• In order to provide flexibility and enhanced infant comfort, the relatively flexible material of the flexible membrane 30 preferably extends from the periphery of the support ring 22, and continues therefrom to form the U-shaped biting section 20 of the mouthpiece 18. The relatively rigid material of the support ring 22 does not touch the infant's face in such an embodiment. This arrangement ensures maximum comfort for the infant as the flexible membrane 30 of soft material is the only region to contact the infant's face in use. In addition, the flexible membrane 30 provides a “flex and stretch” effect which enhances infant comfort and serves to accommodate the natural movement of an infant's mouth during use of the teether. This “flex and stretch” effect is further described with respect to soother embodiments in earlier patent application number WO 2007/028971, in the name of Jackel International Limited. As can be seen from FIG. 2 of the present application, the flexible membrane 30 may include undulating portions and may include features such as grooves or flex channels.
  • The flexible material extending from the support ring 22 may be attached in any suitable manner. For example it may be clamped between the support ring 22 and the rigid cap 12, or may be ultrasonically welded to the support ring 22, or it may be adhered to the support ring using known over-moulding techniques.
  • Whilst FIGS. 2 and 3 show only the neck region as being hollow, it is possible to extend the hollowness into the arms of the U-shaped biting section 20 in order to increase the region of releasable collapsibility of the mouthpiece 18. Such an arrangement serves to enhance the usability of the teether for infants at various stages of teething development, since it accommodates teeth growth into the mouth, towards the rear, as well as teeth growth at the front of the mouth, whilst still allowing the infant to apply biting pressure on the teether on the vicinity of the rear gums. There may be one continuous hollow region, or several distinct hollow regions in the flexible material of the U-shaped biting section 20.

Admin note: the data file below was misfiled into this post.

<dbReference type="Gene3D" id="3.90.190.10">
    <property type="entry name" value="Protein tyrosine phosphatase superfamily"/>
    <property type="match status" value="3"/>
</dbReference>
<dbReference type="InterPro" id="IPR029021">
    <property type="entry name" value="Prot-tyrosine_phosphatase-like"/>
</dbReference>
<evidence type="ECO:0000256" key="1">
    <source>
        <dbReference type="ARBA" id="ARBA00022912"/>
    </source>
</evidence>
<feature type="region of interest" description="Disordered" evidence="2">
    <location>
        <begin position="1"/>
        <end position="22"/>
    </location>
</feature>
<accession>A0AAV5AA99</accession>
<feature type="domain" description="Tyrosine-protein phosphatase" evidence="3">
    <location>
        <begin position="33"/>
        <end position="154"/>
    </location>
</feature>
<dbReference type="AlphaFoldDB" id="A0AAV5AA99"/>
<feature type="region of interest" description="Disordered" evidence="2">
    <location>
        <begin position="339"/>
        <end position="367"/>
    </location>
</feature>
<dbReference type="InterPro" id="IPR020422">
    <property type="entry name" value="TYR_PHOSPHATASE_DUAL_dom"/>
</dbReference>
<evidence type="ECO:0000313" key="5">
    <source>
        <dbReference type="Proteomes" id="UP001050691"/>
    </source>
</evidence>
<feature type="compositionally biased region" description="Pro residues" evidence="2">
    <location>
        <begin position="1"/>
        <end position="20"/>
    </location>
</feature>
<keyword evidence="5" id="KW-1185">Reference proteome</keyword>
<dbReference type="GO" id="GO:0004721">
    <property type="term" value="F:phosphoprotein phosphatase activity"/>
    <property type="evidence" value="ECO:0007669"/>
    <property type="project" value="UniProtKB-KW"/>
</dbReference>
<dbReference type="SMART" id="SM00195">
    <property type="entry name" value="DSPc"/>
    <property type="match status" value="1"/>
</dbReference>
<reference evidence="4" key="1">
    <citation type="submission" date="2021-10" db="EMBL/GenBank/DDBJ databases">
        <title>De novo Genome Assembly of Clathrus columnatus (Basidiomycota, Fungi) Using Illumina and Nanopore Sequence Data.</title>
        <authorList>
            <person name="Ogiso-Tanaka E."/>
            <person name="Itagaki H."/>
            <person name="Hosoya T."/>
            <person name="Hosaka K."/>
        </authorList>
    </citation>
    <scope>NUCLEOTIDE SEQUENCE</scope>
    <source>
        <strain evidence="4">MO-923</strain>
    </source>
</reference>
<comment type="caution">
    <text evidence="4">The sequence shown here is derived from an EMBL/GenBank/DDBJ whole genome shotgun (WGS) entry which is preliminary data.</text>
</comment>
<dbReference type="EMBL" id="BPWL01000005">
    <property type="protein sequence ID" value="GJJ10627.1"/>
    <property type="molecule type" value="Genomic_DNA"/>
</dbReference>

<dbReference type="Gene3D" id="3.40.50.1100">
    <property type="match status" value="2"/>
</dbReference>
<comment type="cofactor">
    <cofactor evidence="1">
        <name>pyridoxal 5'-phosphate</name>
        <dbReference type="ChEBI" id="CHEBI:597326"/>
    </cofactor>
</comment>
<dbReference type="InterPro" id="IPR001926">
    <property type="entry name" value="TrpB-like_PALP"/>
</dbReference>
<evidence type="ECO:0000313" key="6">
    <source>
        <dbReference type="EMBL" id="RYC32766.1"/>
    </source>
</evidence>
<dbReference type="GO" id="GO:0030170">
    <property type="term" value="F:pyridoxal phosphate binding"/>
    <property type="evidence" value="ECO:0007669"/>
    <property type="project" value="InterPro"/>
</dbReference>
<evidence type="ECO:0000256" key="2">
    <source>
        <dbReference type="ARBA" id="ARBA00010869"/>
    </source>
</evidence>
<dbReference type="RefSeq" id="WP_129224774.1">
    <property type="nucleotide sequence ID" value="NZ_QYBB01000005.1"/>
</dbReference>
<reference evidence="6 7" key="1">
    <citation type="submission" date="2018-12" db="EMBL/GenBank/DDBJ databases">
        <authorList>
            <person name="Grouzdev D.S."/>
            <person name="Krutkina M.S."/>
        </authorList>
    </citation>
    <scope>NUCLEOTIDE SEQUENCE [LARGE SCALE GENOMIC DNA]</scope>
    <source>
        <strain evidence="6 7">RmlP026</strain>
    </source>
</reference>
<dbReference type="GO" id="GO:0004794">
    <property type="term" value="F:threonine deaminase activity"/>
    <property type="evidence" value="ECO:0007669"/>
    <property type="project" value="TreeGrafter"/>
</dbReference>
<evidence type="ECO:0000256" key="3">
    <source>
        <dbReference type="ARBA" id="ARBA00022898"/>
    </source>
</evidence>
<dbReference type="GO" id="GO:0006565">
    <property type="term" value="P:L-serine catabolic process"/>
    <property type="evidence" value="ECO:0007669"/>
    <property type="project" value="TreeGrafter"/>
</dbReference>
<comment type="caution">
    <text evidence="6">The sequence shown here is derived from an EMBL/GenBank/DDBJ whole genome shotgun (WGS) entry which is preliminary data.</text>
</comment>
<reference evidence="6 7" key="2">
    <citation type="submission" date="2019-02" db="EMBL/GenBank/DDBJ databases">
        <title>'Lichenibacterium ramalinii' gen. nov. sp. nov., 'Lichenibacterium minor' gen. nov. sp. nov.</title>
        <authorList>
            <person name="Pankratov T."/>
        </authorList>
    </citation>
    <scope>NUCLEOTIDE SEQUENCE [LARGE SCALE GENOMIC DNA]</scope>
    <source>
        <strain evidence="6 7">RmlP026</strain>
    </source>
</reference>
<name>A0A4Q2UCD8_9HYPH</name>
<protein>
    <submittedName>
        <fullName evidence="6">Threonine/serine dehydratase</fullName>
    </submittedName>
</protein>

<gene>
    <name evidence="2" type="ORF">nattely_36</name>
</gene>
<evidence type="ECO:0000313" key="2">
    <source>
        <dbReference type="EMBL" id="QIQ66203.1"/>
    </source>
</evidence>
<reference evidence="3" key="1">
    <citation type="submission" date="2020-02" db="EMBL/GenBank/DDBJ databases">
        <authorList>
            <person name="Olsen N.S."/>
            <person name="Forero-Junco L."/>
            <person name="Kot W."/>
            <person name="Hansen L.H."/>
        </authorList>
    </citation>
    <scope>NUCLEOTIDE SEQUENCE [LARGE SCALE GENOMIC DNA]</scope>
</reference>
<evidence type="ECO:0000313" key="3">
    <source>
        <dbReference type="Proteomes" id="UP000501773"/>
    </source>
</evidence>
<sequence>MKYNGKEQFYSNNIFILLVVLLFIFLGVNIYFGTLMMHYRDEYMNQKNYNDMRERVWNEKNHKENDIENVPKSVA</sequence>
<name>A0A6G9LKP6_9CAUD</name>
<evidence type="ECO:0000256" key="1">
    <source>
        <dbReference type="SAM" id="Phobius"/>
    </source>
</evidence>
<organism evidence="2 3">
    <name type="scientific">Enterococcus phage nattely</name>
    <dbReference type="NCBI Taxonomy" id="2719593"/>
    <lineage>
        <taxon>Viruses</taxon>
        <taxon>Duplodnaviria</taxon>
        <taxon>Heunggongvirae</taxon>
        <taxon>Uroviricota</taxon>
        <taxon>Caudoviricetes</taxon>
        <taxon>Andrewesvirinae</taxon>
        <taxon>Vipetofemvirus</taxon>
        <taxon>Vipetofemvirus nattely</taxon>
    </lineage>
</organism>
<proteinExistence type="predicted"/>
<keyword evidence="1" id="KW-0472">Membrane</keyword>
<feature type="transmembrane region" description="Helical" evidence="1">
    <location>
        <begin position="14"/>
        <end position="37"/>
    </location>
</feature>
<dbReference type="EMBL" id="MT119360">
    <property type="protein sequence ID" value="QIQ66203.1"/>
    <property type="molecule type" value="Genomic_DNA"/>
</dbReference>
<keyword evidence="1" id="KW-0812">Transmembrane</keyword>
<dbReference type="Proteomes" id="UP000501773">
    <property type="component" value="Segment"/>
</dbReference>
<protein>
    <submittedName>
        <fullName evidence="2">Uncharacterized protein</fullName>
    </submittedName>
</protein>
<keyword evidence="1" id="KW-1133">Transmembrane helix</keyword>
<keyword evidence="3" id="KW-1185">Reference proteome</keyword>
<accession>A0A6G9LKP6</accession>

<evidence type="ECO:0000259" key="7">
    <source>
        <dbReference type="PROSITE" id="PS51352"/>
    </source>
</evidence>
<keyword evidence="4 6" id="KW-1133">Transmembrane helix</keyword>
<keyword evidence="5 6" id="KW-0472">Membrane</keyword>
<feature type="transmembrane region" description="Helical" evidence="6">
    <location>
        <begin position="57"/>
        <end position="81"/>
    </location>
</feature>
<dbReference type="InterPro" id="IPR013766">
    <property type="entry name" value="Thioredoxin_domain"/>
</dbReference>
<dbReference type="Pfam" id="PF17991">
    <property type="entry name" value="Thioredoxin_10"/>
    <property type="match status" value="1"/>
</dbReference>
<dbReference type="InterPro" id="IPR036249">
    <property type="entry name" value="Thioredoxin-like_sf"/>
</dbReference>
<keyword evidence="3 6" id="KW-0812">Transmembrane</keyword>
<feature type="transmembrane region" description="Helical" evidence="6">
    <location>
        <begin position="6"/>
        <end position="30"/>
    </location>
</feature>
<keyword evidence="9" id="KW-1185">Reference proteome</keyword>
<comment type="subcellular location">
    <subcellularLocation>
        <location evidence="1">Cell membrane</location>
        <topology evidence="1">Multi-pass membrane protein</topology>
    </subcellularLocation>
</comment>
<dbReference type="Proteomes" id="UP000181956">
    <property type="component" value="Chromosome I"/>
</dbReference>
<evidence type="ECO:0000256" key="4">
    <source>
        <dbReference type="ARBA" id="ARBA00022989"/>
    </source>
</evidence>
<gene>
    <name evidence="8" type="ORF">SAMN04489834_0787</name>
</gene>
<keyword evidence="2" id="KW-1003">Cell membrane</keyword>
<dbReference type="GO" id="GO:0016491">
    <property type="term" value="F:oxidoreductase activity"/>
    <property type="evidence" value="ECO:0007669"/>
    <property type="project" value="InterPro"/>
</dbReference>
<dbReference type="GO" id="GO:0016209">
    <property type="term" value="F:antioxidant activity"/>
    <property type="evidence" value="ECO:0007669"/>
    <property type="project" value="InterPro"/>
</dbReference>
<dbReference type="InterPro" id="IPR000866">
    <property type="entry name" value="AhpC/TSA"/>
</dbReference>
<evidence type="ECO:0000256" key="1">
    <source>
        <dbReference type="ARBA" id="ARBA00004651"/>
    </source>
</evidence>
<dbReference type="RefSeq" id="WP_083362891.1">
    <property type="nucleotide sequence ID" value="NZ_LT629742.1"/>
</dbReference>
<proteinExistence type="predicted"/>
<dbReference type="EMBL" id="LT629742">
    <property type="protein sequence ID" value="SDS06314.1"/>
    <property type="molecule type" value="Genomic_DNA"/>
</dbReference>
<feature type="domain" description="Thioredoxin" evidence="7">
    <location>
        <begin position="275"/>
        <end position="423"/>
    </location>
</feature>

• FIG. 4 a shows a plan view of just the flexible material of the mouthpiece part of a similar teether to the teether 10 shown in FIG. 1. The teether 40 in FIG. 4 a comprises a layer of material or flexible membrane 42 extending from a substantially U-shaped flexible mouthpiece 44. The mouthpiece 44 includes a textured surface, as discussed further below.
  • FIG. 4 b shows a cross-section of an embodiment of the teether shown in FIG. 4 a across the line designated AA therein. In this embodiment, the mouthpiece 44 includes an inner cavity 50 defined by a surface which includes upper 46 and lower 48 walls. The walls 46, 48 are collapsible about the cavity 50, as described with respect to earlier embodiments herein. The cavity 50 in this embodiment is generally rectangular in cross-section, as can be seen from FIG. 4 b, with the upper 46 and lower 48 walls extending substantially parallel to the upper and lower biting surfaces of the relatively flexible mouthpiece 44. If the teether is being used by a child or infant who already has their first teeth, when they bite down on the mouthpiece portion 44 shown in FIG. 4 b they will be pressing down against a substantially uniform surface, due to the rectangular cross-sectional shape of the cavity 50. As a result there will be little or no point pressure, which is advantageous for the durability of the teether 40. This generally rectangular cross-section of cavity 50 has a further advantage in that it is relatively easy to design and manufacture.